I was taught early on in my "dog education" by Annelise Allan that there are many things more important in life than titles, than ribbons, than qualifying, and even than finishing a course. The important one today is the partnership that allows for competing in these dog sports.
I decided to enter Buzz in the MMBC's UKC Rally and Obedience trial last weekend. We showed up on Sunday, we warmed up, and then I forgot how to cue one of the behavior's we'd need. This is a recurring theme for me since Buzz has gone deaf. I've had to get creative with my cues because there is only so much I can do with my hands. Thankfully, I normally teach the behaviors well enough to be reliable so I run through the cues I think it may be until I get the desired response. It only took three tries on Sunday (I know, I know... write them down, write them down, but this is so much more entertaining) to figure out how to cue the running call front (which is actually "you have permission to leave your sit/stay and chase me"). So I get over that hurdle, put him away for little while since we were the second to last dog to run and watched the other teams. As it is with any trial, there were some excellent teams marked by the excellent handling and relationship evident from outside the ring. I'm always awestruck by these teams and want to congratulate each and every one. Often times I do approach and express my genuine appreciation for their dedication after they've exited the ring and thoroughly rewarded their dog!
Buzz and I had a beautiful entrance into the ring, beautiful set up, and he was working brilliantly for me.
Left Turn--a little bit of an almost collision, but nothing major
Halt, 90 degree pivot right, Halt--he worked this one so nicely
Halt, Leave, Call dog front while running, Finish Right, Halt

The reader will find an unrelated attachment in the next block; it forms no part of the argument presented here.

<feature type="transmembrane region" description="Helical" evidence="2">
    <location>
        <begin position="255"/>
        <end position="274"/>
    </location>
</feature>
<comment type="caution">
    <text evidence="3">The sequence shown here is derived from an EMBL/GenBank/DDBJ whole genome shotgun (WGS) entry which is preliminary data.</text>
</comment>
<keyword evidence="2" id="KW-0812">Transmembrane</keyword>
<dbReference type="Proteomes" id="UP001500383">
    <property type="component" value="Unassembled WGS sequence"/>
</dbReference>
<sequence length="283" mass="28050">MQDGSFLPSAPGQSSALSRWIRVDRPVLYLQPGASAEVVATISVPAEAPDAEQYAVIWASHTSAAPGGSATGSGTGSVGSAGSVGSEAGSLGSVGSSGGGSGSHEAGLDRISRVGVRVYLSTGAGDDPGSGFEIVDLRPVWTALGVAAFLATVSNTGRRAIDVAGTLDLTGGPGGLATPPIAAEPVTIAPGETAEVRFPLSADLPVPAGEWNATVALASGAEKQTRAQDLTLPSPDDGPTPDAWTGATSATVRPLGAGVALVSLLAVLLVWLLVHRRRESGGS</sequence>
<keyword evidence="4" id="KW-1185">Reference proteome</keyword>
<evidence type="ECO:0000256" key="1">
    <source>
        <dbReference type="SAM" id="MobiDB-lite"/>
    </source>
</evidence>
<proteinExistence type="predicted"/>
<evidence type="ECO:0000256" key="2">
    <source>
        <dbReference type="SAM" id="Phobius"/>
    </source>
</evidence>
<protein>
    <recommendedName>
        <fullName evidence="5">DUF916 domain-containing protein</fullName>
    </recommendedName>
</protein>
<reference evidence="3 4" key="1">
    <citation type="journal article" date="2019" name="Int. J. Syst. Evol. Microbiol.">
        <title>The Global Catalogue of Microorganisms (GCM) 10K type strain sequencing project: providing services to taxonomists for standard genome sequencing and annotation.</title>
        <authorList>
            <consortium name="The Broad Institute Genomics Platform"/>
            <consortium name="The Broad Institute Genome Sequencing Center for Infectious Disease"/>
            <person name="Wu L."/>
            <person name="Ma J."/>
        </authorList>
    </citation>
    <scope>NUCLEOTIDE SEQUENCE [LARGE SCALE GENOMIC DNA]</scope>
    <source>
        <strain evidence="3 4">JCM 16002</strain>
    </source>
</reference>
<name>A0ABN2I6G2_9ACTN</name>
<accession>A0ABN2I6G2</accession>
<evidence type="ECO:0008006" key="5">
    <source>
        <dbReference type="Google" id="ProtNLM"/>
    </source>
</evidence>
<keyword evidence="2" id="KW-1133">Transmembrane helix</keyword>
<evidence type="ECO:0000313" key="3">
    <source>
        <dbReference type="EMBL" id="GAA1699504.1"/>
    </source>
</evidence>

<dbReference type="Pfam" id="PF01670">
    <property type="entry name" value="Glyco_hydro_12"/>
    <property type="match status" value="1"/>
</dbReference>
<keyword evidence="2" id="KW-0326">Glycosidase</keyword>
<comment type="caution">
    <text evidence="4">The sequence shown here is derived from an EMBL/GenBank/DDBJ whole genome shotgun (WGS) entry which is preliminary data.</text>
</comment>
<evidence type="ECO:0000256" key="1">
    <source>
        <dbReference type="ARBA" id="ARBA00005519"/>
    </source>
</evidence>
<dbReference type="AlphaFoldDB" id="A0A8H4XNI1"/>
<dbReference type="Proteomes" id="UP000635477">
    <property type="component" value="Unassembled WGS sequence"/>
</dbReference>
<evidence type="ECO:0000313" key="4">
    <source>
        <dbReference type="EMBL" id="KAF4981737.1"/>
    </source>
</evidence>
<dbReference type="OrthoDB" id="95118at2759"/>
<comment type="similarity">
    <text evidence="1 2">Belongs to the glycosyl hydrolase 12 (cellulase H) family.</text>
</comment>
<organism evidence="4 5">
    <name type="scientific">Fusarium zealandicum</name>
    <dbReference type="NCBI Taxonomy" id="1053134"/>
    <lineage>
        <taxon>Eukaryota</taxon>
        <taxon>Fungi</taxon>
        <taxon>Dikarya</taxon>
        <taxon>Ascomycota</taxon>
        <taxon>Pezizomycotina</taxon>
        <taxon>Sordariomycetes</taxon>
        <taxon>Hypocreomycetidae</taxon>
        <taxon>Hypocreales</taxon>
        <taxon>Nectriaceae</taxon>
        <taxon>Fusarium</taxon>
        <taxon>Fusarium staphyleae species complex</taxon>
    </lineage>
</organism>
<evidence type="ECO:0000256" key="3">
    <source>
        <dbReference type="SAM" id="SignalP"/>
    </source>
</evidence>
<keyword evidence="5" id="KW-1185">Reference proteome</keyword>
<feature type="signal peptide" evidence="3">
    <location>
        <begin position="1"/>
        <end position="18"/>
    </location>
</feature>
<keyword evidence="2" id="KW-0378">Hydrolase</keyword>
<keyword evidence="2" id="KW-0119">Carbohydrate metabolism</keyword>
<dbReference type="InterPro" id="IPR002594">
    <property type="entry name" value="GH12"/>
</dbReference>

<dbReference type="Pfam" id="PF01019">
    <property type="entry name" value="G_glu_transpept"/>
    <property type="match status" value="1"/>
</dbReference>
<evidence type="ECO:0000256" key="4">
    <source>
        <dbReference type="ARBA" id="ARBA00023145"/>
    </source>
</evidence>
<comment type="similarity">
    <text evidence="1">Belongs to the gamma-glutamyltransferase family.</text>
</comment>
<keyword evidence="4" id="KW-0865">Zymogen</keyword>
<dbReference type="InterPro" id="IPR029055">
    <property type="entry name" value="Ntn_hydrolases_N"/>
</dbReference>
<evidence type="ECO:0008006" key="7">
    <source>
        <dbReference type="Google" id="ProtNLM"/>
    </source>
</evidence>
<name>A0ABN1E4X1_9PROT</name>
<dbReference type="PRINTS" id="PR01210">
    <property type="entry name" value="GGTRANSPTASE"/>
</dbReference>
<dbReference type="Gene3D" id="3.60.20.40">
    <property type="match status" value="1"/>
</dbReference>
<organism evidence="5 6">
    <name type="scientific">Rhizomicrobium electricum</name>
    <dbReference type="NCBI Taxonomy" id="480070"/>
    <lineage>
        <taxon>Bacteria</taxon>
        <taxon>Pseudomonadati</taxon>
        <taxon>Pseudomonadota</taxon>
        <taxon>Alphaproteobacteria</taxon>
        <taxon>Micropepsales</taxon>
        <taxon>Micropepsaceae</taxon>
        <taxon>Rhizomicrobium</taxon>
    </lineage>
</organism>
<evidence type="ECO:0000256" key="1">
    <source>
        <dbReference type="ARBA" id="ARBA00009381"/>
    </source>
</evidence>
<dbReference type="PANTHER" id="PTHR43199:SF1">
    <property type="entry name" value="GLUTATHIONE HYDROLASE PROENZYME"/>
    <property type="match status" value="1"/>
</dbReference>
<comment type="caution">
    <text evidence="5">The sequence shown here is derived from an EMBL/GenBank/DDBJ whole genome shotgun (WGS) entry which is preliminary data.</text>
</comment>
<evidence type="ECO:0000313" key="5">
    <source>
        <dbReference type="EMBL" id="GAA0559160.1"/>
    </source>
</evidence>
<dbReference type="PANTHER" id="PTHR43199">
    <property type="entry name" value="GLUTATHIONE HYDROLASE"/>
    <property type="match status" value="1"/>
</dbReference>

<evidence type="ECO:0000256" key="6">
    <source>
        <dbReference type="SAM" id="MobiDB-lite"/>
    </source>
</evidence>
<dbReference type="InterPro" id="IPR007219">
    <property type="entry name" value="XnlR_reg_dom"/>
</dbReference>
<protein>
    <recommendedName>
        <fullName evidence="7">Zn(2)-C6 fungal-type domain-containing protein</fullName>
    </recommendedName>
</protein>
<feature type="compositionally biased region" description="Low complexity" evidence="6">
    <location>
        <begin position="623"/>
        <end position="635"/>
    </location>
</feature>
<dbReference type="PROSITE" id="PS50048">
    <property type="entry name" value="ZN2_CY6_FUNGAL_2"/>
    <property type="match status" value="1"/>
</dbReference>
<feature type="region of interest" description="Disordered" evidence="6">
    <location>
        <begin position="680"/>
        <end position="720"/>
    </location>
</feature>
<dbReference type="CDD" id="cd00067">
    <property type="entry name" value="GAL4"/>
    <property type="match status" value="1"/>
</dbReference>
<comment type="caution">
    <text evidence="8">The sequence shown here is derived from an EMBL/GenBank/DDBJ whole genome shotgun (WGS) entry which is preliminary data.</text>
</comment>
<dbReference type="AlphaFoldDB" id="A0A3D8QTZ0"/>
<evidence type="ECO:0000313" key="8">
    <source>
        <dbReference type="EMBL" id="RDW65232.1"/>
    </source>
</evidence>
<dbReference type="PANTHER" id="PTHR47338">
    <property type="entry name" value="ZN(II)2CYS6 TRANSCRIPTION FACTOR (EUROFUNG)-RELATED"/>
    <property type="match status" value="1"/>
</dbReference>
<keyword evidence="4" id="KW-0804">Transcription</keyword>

And that's where we ran into trouble. I'd kinda forgotten his fronts were semi-broken. I hadn't been able to figure out if it was a training issue or a pain issue. He has seemed reluctant to do a tuck-sit and thus has been doing a back-up sit which is not part of front position criteria. He seemed to stall for a bit when he was supposed to front, so I cued sit and he did a back-up sit, quite a ways from me. I told him how silly he is and cued a right finish-which he did correctly.
Halt, 1, 2, 3 Steps Forward
More problems. Too many sits. I got a slow sit on the initial halt. A no sit after 1 step and some dancing feet. He wanted to perform, but for some reason he just couldn't.
I have to say that I love this judge and would show to her again in a heartbeat. I simply told her that we're done and Buzz and I made our way to the exit. He can still heel well and likes to move, so we weaved through the cones on our way out. After we exited, the judge said "I'll just mark him as sick, he was ill." I smiled as Buzz and I made our way to our crate. I fed him as many treats as he wanted, gave him water and just loved him up. The same thing I do after every run we have, regardless of the outcome.
I approached the judge after the class was over and thanked her again for letting us leave so easily. She made a comment about teams falling apart and "pushing onward." She complimented me on my choice to leave the ring. I figured it was a good time to tell her that he's nearly 13 years old, probably completely deaf, and gets to make the choices these days... not that it would have changed my decision had the situation been different.
I know there are many people who disagree with leaving the ring, for whatever reason that may be. My own feelings on the matter are that I have to be my dog's own advocate, I need to pay attention and respect them. If they're uncomfortable for whatever reason and I don't suspect staying in the ring will improve the situation, then I will make the choice to leave. I've made a lot of mistakes in training and trialling my dogs, but this is something I feel strongly about and the more I've practiced it, the easier it's become. I'll be honest and say the first time I left the ring it was less than graceful. In addition to that, leaving the agility ring is typically far more acceptable these days. Leaving an obedience or rally ring can be a challenge due to the nature of the sport. I've left an obedience ring exactly twice and a rally ring probably the same. It has gotten easier to make the right choice every time I commit to it.
I arrived at the trial with a sound, happy, cooperative partner. I left with the same dog, in the same state. He still trusted me to make decisions on his behalf, and he trusted me to listen to him.
Thank you Annelise, for instilling in me the importance of chicken parties-even if I've deviated from the original intent.